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Let $\Sigma$ be a compact Riemann surface with complex structure $j$. Let $(M,J)$ be an almost complex manifold. A map $u: \Sigma \rightarrow M$ is called $J$-holomorphic if $$ du \circ j = J \circ du.$$ Now $u_*[\Sigma]$ is an element in $H_2(M, \mathbb{Z})$. Is this element in the free part of $H_2(M, \mathbb{Z})$?

I want to know if I can ignore torsion part when we consider Gromov-Witten invariants. All I could see was that when $M$ is symplectic, pure torsion element cannot represent $J$-holomorphic curves.

[edited] As Sam Lisi pointed out, the 'free part' of $H_2(M, \mathbb{Z})$ doesn't make sanse. I changed my question. Suppose $A$ is represented by $J$-holomorphic curves. If $B$ is a torsion element in $H_2(M, \mathbb{Z})$, can $A+B$ be represented by a $J$-holomorphic curve?

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  • $\begingroup$ If the symplectic form on $M$ is exact, then any J-holomorphic curve is not necessarily a nontrivial $\mathbb{R}$-cycle. So i don't think your last sentence is correct. $\endgroup$ – J. Martel Apr 7 '13 at 20:19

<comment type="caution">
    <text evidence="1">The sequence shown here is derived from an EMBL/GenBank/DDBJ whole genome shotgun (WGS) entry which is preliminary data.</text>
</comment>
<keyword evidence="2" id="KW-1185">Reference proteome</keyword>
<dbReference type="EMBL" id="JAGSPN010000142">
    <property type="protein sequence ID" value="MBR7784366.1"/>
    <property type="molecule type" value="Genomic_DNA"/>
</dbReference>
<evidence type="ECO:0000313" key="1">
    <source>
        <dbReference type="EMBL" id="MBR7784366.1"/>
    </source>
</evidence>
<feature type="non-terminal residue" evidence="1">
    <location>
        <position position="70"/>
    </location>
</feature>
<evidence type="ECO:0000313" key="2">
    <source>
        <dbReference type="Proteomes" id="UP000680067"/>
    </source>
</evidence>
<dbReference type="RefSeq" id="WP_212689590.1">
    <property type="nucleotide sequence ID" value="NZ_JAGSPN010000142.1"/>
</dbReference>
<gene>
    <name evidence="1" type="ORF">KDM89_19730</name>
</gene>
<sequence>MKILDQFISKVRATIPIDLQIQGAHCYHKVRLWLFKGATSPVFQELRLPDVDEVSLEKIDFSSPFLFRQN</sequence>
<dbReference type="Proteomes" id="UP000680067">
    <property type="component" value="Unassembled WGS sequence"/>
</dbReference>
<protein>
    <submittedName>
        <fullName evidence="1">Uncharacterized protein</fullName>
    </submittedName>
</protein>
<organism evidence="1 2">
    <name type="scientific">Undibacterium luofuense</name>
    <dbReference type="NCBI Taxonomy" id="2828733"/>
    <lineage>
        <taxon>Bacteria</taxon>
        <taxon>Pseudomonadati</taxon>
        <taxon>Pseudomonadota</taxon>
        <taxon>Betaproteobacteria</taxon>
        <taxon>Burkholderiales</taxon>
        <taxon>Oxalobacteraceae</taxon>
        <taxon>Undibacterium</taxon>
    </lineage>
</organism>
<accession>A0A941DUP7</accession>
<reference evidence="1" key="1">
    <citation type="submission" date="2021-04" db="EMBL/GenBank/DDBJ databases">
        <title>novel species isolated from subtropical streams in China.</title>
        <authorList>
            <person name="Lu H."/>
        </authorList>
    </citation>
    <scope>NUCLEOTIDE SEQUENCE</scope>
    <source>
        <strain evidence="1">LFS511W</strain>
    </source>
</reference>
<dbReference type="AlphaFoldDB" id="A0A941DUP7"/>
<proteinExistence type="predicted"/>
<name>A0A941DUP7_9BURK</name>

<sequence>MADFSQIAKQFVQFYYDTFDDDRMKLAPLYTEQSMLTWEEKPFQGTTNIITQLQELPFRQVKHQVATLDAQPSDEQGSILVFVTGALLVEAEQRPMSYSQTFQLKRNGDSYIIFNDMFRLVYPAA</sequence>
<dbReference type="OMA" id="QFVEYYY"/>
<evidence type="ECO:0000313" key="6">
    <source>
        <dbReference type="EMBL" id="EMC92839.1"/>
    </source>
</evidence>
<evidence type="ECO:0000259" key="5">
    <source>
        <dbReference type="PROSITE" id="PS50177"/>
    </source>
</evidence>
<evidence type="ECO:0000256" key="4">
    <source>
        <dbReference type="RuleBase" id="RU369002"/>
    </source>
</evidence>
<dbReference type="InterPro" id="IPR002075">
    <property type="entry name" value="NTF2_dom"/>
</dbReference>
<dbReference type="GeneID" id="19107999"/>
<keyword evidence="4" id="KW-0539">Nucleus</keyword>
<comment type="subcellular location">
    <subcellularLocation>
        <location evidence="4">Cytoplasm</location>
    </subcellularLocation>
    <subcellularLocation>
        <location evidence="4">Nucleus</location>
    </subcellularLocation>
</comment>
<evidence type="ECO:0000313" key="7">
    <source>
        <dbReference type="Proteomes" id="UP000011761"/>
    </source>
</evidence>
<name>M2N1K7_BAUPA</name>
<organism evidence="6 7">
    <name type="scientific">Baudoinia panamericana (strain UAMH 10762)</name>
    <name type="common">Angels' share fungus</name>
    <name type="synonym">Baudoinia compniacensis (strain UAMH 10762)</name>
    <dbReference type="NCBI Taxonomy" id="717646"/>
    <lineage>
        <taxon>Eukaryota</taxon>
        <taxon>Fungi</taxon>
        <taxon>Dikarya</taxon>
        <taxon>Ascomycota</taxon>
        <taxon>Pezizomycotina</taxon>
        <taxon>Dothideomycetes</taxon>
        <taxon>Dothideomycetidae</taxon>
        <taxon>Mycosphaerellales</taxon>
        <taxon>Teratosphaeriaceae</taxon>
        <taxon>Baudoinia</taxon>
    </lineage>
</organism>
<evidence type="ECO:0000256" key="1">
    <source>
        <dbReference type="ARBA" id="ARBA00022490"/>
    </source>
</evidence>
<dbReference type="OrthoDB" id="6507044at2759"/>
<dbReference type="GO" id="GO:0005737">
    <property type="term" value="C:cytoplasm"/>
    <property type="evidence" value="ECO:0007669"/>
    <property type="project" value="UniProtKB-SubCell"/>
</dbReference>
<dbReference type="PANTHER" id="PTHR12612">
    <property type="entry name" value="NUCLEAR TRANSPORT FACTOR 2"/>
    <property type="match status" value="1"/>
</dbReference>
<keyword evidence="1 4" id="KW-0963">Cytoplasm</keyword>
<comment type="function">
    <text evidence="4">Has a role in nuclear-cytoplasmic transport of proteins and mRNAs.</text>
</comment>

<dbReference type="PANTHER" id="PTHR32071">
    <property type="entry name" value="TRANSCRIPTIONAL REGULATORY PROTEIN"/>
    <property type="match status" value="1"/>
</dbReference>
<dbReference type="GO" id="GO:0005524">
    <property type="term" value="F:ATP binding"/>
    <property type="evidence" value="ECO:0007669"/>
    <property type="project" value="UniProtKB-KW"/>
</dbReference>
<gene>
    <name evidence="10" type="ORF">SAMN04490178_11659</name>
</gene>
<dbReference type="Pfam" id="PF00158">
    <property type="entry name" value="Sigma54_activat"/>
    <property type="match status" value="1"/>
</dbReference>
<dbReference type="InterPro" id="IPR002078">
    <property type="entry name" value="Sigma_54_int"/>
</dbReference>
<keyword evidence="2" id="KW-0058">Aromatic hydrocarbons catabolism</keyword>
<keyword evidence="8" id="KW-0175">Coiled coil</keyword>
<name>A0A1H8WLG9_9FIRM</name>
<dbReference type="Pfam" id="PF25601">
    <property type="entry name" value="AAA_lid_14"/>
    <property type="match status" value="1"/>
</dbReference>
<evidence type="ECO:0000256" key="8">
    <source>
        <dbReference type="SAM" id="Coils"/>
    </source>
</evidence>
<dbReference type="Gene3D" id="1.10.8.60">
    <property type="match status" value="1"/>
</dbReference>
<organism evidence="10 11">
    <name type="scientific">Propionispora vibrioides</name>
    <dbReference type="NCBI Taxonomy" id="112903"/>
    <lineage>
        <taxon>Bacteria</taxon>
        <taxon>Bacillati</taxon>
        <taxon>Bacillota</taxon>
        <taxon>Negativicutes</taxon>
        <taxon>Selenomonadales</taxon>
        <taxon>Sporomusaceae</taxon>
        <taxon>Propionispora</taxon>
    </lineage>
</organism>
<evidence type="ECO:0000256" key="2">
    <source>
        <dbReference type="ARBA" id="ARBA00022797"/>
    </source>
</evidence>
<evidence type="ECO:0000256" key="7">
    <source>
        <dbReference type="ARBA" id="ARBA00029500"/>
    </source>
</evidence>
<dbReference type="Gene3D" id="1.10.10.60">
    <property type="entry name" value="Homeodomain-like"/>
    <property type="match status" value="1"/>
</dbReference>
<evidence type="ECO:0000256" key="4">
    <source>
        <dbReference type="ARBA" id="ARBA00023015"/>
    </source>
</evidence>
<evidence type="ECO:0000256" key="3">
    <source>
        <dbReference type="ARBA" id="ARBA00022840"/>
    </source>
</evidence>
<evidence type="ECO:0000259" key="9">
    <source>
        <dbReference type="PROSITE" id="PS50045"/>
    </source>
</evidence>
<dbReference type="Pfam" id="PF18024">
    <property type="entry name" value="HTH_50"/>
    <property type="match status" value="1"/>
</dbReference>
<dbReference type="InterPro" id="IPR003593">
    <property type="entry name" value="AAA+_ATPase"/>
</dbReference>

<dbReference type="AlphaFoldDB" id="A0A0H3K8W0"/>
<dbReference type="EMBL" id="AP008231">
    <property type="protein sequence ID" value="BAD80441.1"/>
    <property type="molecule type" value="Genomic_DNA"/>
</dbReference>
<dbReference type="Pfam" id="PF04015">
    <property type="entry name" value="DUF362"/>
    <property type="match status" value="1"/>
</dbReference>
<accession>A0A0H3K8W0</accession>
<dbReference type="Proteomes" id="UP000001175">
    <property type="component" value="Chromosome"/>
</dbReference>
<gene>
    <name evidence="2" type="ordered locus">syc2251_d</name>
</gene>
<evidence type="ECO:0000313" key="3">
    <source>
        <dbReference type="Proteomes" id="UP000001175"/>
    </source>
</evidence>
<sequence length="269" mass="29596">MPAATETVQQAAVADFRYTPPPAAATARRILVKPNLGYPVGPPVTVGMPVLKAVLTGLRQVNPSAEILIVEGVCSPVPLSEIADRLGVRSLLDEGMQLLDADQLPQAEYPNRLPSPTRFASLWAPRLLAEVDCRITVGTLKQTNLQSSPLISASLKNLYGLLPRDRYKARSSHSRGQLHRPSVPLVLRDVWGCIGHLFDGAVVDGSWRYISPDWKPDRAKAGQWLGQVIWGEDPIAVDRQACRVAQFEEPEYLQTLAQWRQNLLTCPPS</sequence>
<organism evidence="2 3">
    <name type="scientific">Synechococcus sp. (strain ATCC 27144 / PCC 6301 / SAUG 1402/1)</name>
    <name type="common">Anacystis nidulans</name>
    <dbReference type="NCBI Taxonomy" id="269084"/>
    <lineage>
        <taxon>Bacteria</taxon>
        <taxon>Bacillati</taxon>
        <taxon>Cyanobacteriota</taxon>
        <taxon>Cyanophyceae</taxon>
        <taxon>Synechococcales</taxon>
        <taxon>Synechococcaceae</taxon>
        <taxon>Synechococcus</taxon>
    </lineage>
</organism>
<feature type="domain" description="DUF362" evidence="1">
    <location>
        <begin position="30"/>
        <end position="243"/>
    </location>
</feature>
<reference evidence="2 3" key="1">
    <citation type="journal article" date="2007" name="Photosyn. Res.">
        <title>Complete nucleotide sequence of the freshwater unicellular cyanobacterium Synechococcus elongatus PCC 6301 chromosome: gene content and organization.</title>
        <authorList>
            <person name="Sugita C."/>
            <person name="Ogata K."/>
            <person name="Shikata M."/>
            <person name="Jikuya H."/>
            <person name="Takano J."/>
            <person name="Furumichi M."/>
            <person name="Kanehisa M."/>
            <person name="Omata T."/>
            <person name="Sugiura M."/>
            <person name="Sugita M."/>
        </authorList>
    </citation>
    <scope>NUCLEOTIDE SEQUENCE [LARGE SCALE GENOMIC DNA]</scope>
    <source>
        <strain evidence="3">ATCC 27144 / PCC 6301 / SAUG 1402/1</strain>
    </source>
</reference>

• $\begingroup$ @J.Martel : If the form on $M$ is exact and $\Sigma$ is closed, then the curve is constant. Perhaps you are thinking of punctured curves? @Hwang: This is probably a stupid comment, but what do you mean by the free part? I thought the splitting wasn't natural. $\endgroup$ – Sam Lisi Apr 7 '13 at 21:07
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    $\begingroup$ See mathoverflow.net/questions/110615/difference-of-curve-classes/… $\endgroup$ – Mark Gross Apr 7 '13 at 22:53
  • $\begingroup$ For the record, as long as $\Sigma$ is closed and $(M,J,\omega)$ is almost-Kaehler the reason that $u_*[\Sigma]$ can't be torsion is the energy identity. $\endgroup$ – Nathaniel Bottman Apr 8 '13 at 0:12
  • $\begingroup$ @Sam: I was not thinking clearly. Of course, if $\Sigma$ is closed and $\omega$ is exact, then $\Sigma$ has (by Stokes theorem) zero area (w.r.t. the metric $\omega(J\cdot, \cdot)$). $\endgroup$ – J. Martel Apr 8 '13 at 1:07

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